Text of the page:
International agencies say global cooperation is needed to curb African Swine Fever


In a joint statement, the Food and Agriculture Organization and the World Organization for Animal Health said international collaboration will be needed to minimize the impact of African Swine Fever around the world.

“Coordinated actions as part of the Global Initiative should take place alongside maintaining transparency regarding reporting of animal diseases and investing in strong and resilient animal health systems,” the statement said.

Both organizations noted many countries do not have the resources to rapidly detect and contain viral animal disease and said risk communication will be a crucial element in effectively addressing high-risk pathways and practices.

The virus has impacted at least 50 countries in Africa, Europe and Asia. Economic concerns are increasingly serious because the disease could have a 100 percent mortality rate in pigs and pork is the most consumed meat around the globe.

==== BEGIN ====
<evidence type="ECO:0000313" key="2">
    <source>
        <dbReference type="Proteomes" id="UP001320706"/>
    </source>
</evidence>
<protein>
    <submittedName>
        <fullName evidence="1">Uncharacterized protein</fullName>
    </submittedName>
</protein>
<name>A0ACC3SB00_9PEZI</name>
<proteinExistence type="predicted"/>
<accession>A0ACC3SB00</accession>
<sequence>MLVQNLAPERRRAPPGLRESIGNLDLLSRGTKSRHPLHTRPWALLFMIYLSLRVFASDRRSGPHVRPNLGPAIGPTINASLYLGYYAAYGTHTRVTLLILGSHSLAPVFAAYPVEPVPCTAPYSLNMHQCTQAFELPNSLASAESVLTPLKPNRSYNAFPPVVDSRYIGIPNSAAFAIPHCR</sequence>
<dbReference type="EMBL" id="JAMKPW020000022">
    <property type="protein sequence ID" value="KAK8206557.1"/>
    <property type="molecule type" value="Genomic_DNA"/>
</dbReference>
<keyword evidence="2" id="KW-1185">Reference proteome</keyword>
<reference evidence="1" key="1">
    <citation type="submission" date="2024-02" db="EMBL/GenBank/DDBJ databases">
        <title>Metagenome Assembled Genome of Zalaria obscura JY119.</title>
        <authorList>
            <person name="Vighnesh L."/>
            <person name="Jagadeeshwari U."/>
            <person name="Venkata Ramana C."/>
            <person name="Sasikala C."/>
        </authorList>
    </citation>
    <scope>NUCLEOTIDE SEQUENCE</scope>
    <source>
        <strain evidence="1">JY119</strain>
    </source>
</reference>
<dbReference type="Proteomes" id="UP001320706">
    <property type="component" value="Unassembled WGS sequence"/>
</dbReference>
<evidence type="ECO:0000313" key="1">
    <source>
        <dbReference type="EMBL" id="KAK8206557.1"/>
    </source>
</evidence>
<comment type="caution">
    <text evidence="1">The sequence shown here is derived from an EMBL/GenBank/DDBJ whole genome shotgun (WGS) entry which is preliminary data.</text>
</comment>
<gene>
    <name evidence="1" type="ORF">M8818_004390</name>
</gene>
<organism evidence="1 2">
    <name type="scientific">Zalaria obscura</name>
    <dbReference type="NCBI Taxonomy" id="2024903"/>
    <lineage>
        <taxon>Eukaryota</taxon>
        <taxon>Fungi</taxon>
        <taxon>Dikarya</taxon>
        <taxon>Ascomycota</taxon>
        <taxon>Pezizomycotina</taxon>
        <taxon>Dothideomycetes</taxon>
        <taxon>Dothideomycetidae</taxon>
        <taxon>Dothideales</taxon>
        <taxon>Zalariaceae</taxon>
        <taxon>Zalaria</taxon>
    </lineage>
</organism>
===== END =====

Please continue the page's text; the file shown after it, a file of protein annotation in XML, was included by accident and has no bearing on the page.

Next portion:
In the U.S. alone, estimates say an ASF outbreak could cost up to $50 billion.

“Today, 51 countries are affected by African Swine Fever,” said Dr Matthew Stone, OIE Deputy Director General for International Standards and Science. “Amid the difficult situation posed by COVID-19, (it) continues to spread, intensifying the current health and socioeconomic crises.”

Researchers at Kansas State University have begun working with a South Korean company to develop a vaccine.